Facebook CEO Mark Zuckerberg’s goal to monetise WhatsApp has forced the social media messaging service’s co-founders to leave the company reports Economic Times.

On of the app’s co-founders Brian Acton told Forbes that the move would undermine elements of WHatsapp’s encryption technology and that Zuckerberg was in a rush to make money from the app after purchasing it for $19 billion four years ago.

By Lily Hay Newman for Wired 

For two hours on Monday, internet traffic that was supposed to route through Google’s Cloud Platform instead found itself in quite unexpected places, including Russia and China. But while the haphazard routing invoked claims of traffic hijacking—a real threat, given that nation states could use the technique to spy on web users or censor services—the incident turned out to be a simple mistake with outsized impacts.

Google noted that almost all traffic to its services is encrypted, and wasn’t exposed during the incident no matter what. As traffic pinballed across ISPs, though, some observers, including the monitoring firm ThousandEyes, saw signs of malicious BGP hijacking—a technique that manipulates the web’s Border Gateway Protocol, which helps ISPs automatically collaborate to route traffic seamlessly across the web.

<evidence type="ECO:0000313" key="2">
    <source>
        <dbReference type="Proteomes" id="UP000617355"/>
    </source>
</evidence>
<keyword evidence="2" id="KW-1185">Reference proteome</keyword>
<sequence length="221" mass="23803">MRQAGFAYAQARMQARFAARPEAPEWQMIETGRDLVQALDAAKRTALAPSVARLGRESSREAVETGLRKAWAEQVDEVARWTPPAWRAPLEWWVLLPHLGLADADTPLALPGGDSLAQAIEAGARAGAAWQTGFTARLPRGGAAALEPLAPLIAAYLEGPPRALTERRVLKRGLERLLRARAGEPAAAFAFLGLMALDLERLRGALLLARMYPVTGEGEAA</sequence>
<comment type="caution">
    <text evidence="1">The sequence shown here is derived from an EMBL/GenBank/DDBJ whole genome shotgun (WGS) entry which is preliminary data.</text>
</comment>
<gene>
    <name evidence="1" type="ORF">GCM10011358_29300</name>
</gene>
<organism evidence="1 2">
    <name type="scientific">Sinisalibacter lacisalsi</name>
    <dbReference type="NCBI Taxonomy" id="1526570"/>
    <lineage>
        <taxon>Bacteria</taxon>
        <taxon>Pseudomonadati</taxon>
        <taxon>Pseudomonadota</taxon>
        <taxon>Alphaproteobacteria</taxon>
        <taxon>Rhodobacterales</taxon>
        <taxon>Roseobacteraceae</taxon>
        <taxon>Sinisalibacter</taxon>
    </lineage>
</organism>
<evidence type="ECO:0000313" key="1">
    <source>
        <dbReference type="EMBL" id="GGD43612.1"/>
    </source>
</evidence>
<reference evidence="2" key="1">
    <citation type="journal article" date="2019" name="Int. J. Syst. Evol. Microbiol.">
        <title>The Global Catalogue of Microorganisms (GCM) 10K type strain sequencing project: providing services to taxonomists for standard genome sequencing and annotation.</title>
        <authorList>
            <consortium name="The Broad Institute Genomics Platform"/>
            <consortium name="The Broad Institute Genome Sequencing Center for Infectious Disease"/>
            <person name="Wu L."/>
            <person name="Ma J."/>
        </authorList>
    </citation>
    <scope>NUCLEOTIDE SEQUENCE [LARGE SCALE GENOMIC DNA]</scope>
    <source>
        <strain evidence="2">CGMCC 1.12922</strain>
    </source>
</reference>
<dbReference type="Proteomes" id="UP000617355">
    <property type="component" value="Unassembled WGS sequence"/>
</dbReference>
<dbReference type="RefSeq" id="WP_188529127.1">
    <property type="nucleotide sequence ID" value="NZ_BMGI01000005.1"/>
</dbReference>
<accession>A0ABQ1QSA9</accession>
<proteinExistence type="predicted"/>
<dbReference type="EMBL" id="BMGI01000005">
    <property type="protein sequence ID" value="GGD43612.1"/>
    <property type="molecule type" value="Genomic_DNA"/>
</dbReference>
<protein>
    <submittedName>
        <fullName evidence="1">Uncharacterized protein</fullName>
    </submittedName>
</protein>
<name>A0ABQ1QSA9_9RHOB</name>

ThousandEyes saw Google traffic rerouting over the Russian ISP TransTelecom, to China Telecom, toward the Nigerian ISP Main One. “Russia, China, and Nigeria ISPs and 150-plus [IP address] prefixes—this is obviously very suspicious,” says Alex Henthorne-Iwane, vice-president of product marketing at ThousandEyes. “It doesn’t look like a mistake.”

Malicious BGP hijacking is a serious concern, and can be exploited by criminals or nation state actors to intercept traffic or disrupt a target service—like Google. But the technique also has a dopey, well-intentioned cousin known as a prefix leak, or sometimes “accidental BGP hijacking.”

In both cases, rerouting occurs when an ISP declares that it owns blocks of IP addresses that it doesn’t actually control. This can be an intentional deception, but can also simply come down to a configuration error that, while disruptive, is not intentional. On Monday, a Google spokesperson said that the company didn’t see signs of malicious hijacking, and instead suspected that the Nigerian ISP Main One had accidentally caused the problem.

“The problem here is a failure to apply basic best current practices to these routing sessions.”

There are minimum best practices that ISPs should implement to keep BGP routes on the up and up. These are important, because they apply filters that catch errors in the event of a route leak and block problematic routes. Not all ISPs implement these protections, though, and in a prefix leak like the one that affected Google, traffic will flow chaotically across networks, not based on efficiency or established paths, but based on which networks haven’t put the BGP safeguards in place and will therefore accept the rogue routing.